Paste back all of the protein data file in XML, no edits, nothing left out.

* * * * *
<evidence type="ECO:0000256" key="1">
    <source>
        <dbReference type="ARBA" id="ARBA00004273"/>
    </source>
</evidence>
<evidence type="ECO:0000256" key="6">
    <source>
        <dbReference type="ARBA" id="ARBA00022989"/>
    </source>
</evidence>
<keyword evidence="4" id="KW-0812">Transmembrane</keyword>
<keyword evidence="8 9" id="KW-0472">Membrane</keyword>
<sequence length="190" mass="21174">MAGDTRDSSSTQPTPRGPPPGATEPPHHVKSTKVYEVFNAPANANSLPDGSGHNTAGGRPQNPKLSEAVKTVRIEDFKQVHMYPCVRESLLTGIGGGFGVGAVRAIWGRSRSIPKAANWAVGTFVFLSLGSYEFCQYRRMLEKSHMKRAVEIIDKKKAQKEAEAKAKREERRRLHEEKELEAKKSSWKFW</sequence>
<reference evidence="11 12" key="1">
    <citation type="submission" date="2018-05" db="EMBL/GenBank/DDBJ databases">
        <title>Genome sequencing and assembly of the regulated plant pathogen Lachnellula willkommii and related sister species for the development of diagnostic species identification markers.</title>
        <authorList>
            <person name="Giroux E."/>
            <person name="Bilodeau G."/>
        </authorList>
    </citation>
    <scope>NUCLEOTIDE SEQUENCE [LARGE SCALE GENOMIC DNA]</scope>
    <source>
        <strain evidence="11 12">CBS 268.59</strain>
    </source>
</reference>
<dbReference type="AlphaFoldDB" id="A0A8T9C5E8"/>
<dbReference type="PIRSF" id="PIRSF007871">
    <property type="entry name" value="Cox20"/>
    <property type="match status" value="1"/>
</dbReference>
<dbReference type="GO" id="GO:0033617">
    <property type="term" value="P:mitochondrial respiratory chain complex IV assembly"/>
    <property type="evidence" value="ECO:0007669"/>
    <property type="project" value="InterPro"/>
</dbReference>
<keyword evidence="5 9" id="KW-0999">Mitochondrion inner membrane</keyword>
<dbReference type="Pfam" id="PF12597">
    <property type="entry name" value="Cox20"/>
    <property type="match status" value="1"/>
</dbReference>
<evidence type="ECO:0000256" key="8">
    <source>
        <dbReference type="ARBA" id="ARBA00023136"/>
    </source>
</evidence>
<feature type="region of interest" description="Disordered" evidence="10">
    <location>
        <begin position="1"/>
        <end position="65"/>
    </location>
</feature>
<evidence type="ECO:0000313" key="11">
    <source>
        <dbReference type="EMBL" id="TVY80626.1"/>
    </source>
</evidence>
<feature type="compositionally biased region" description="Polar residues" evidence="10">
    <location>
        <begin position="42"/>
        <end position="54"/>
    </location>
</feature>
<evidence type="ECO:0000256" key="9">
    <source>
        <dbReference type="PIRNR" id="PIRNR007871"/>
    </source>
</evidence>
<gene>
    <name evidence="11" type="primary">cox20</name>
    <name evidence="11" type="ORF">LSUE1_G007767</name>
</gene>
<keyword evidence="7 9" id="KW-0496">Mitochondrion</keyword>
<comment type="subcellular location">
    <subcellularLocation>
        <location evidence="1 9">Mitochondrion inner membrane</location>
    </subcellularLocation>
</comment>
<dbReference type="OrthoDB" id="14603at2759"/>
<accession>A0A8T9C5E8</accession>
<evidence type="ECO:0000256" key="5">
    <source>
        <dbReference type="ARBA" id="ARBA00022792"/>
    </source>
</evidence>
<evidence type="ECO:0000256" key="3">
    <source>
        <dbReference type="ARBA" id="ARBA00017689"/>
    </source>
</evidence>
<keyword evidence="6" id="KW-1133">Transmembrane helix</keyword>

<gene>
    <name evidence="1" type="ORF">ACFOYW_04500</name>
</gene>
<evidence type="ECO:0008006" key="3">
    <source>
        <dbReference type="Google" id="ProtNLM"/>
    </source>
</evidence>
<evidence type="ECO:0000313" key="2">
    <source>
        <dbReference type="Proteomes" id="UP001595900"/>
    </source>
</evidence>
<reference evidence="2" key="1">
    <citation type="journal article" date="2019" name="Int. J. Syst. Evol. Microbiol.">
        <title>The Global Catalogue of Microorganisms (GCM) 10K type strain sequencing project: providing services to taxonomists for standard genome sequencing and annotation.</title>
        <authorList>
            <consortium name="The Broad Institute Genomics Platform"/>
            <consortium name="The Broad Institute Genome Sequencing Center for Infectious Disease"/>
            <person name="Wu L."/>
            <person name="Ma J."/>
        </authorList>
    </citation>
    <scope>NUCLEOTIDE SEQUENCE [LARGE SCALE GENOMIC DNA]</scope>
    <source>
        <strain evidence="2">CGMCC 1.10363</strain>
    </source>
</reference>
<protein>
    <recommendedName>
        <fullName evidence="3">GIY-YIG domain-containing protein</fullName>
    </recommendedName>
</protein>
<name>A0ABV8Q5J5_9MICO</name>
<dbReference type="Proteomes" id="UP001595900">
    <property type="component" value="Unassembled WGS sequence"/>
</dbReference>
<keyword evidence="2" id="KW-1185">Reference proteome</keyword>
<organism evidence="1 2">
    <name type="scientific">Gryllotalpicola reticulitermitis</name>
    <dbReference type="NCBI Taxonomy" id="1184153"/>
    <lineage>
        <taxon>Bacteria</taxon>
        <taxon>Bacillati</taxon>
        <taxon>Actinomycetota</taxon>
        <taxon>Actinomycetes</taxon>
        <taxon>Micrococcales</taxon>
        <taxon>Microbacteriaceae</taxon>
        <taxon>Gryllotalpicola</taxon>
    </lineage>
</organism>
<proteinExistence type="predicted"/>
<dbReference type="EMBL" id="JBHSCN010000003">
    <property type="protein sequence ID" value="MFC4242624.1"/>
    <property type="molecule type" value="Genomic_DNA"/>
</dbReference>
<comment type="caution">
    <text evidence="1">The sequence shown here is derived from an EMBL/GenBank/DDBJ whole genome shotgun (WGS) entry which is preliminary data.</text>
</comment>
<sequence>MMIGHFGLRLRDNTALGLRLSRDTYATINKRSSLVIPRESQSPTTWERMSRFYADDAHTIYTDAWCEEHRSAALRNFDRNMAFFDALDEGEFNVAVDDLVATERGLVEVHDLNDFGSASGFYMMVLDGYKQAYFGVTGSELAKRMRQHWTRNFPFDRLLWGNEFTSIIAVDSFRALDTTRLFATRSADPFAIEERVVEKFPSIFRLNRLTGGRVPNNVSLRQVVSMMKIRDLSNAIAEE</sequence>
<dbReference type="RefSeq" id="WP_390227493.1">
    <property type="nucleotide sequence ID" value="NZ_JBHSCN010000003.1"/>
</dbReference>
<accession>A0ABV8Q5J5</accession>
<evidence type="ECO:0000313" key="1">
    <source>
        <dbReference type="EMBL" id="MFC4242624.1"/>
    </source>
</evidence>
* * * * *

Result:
<evidence type="ECO:0000256" key="1">
    <source>
        <dbReference type="ARBA" id="ARBA00004273"/>
    </source>
</evidence>
<evidence type="ECO:0000256" key="6">
    <source>
        <dbReference type="ARBA" id="ARBA00022989"/>
    </source>
</evidence>
<keyword evidence="4" id="KW-0812">Transmembrane</keyword>
<keyword evidence="8 9" id="KW-0472">Membrane</keyword>
<sequence length="190" mass="21174">MAGDTRDSSSTQPTPRGPPPGATEPPHHVKSTKVYEVFNAPANANSLPDGSGHNTAGGRPQNPKLSEAVKTVRIEDFKQVHMYPCVRESLLTGIGGGFGVGAVRAIWGRSRSIPKAANWAVGTFVFLSLGSYEFCQYRRMLEKSHMKRAVEIIDKKKAQKEAEAKAKREERRRLHEEKELEAKKSSWKFW</sequence>
<reference evidence="11 12" key="1">
    <citation type="submission" date="2018-05" db="EMBL/GenBank/DDBJ databases">
        <title>Genome sequencing and assembly of the regulated plant pathogen Lachnellula willkommii and related sister species for the development of diagnostic species identification markers.</title>
        <authorList>
            <person name="Giroux E."/>
            <person name="Bilodeau G."/>
        </authorList>
    </citation>
    <scope>NUCLEOTIDE SEQUENCE [LARGE SCALE GENOMIC DNA]</scope>
    <source>
        <strain evidence="11 12">CBS 268.59</strain>
    </source>
</reference>
<dbReference type="AlphaFoldDB" id="A0A8T9C5E8"/>
<dbReference type="PIRSF" id="PIRSF007871">
    <property type="entry name" value="Cox20"/>
    <property type="match status" value="1"/>
</dbReference>
<dbReference type="GO" id="GO:0033617">
    <property type="term" value="P:mitochondrial respiratory chain complex IV assembly"/>
    <property type="evidence" value="ECO:0007669"/>
    <property type="project" value="InterPro"/>
</dbReference>
<keyword evidence="5 9" id="KW-0999">Mitochondrion inner membrane</keyword>
<dbReference type="Pfam" id="PF12597">
    <property type="entry name" value="Cox20"/>
    <property type="match status" value="1"/>
</dbReference>
<evidence type="ECO:0000256" key="8">
    <source>
        <dbReference type="ARBA" id="ARBA00023136"/>
    </source>
</evidence>
<feature type="region of interest" description="Disordered" evidence="10">
    <location>
        <begin position="1"/>
        <end position="65"/>
    </location>
</feature>
<evidence type="ECO:0000313" key="11">
    <source>
        <dbReference type="EMBL" id="TVY80626.1"/>
    </source>
</evidence>
<feature type="compositionally biased region" description="Polar residues" evidence="10">
    <location>
        <begin position="42"/>
        <end position="54"/>
    </location>
</feature>
<evidence type="ECO:0000256" key="9">
    <source>
        <dbReference type="PIRNR" id="PIRNR007871"/>
    </source>
</evidence>
<gene>
    <name evidence="11" type="primary">cox20</name>
    <name evidence="11" type="ORF">LSUE1_G007767</name>
</gene>
<keyword evidence="7 9" id="KW-0496">Mitochondrion</keyword>
<comment type="subcellular location">
    <subcellularLocation>
        <location evidence="1 9">Mitochondrion inner membrane</location>
    </subcellularLocation>
</comment>
<dbReference type="OrthoDB" id="14603at2759"/>
<accession>A0A8T9C5E8</accession>
<evidence type="ECO:0000256" key="5">
    <source>
        <dbReference type="ARBA" id="ARBA00022792"/>
    </source>
</evidence>
<evidence type="ECO:0000256" key="3">
    <source>
        <dbReference type="ARBA" id="ARBA00017689"/>
    </source>
</evidence>
<keyword evidence="6" id="KW-1133">Transmembrane helix</keyword>

<gene>
    <name evidence="1" type="ORF">ACFOYW_04500</name>
</gene>
<evidence type="ECO:0008006" key="3">
    <source>
        <dbReference type="Google" id="ProtNLM"/>
    </source>
</evidence>
<evidence type="ECO:0000313" key="2">
    <source>
        <dbReference type="Proteomes" id="UP001595900"/>
    </source>
</evidence>
<reference evidence="2" key="1">
    <citation type="journal article" date="2019" name="Int. J. Syst. Evol. Microbiol.">
        <title>The Global Catalogue of Microorganisms (GCM) 10K type strain sequencing project: providing services to taxonomists for standard genome sequencing and annotation.</title>
        <authorList>
            <consortium name="The Broad Institute Genomics Platform"/>
            <consortium name="The Broad Institute Genome Sequencing Center for Infectious Disease"/>
            <person name="Wu L."/>
            <person name="Ma J."/>
        </authorList>
    </citation>
    <scope>NUCLEOTIDE SEQUENCE [LARGE SCALE GENOMIC DNA]</scope>
    <source>
        <strain evidence="2">CGMCC 1.10363</strain>
    </source>
</reference>
<protein>
    <recommendedName>
        <fullName evidence="3">GIY-YIG domain-containing protein</fullName>
    </recommendedName>
</protein>
<name>A0ABV8Q5J5_9MICO</name>
<dbReference type="Proteomes" id="UP001595900">
    <property type="component" value="Unassembled WGS sequence"/>
</dbReference>
<keyword evidence="2" id="KW-1185">Reference proteome</keyword>
<organism evidence="1 2">
    <name type="scientific">Gryllotalpicola reticulitermitis</name>
    <dbReference type="NCBI Taxonomy" id="1184153"/>
    <lineage>
        <taxon>Bacteria</taxon>
        <taxon>Bacillati</taxon>
        <taxon>Actinomycetota</taxon>
        <taxon>Actinomycetes</taxon>
        <taxon>Micrococcales</taxon>
        <taxon>Microbacteriaceae</taxon>
        <taxon>Gryllotalpicola</taxon>
    </lineage>
</organism>
<proteinExistence type="predicted"/>
<dbReference type="EMBL" id="JBHSCN010000003">
    <property type="protein sequence ID" value="MFC4242624.1"/>
    <property type="molecule type" value="Genomic_DNA"/>
</dbReference>
<comment type="caution">
    <text evidence="1">The sequence shown here is derived from an EMBL/GenBank/DDBJ whole genome shotgun (WGS) entry which is preliminary data.</text>
</comment>
<sequence>MMIGHFGLRLRDNTALGLRLSRDTYATINKRSSLVIPRESQSPTTWERMSRFYADDAHTIYTDAWCEEHRSAALRNFDRNMAFFDALDEGEFNVAVDDLVATERGLVEVHDLNDFGSASGFYMMVLDGYKQAYFGVTGSELAKRMRQHWTRNFPFDRLLWGNEFTSIIAVDSFRALDTTRLFATRSADPFAIEERVVEKFPSIFRLNRLTGGRVPNNVSLRQVVSMMKIRDLSNAIAEE</sequence>
<dbReference type="RefSeq" id="WP_390227493.1">
    <property type="nucleotide sequence ID" value="NZ_JBHSCN010000003.1"/>
</dbReference>
<accession>A0ABV8Q5J5</accession>
<evidence type="ECO:0000313" key="1">
    <source>
        <dbReference type="EMBL" id="MFC4242624.1"/>
    </source>
</evidence>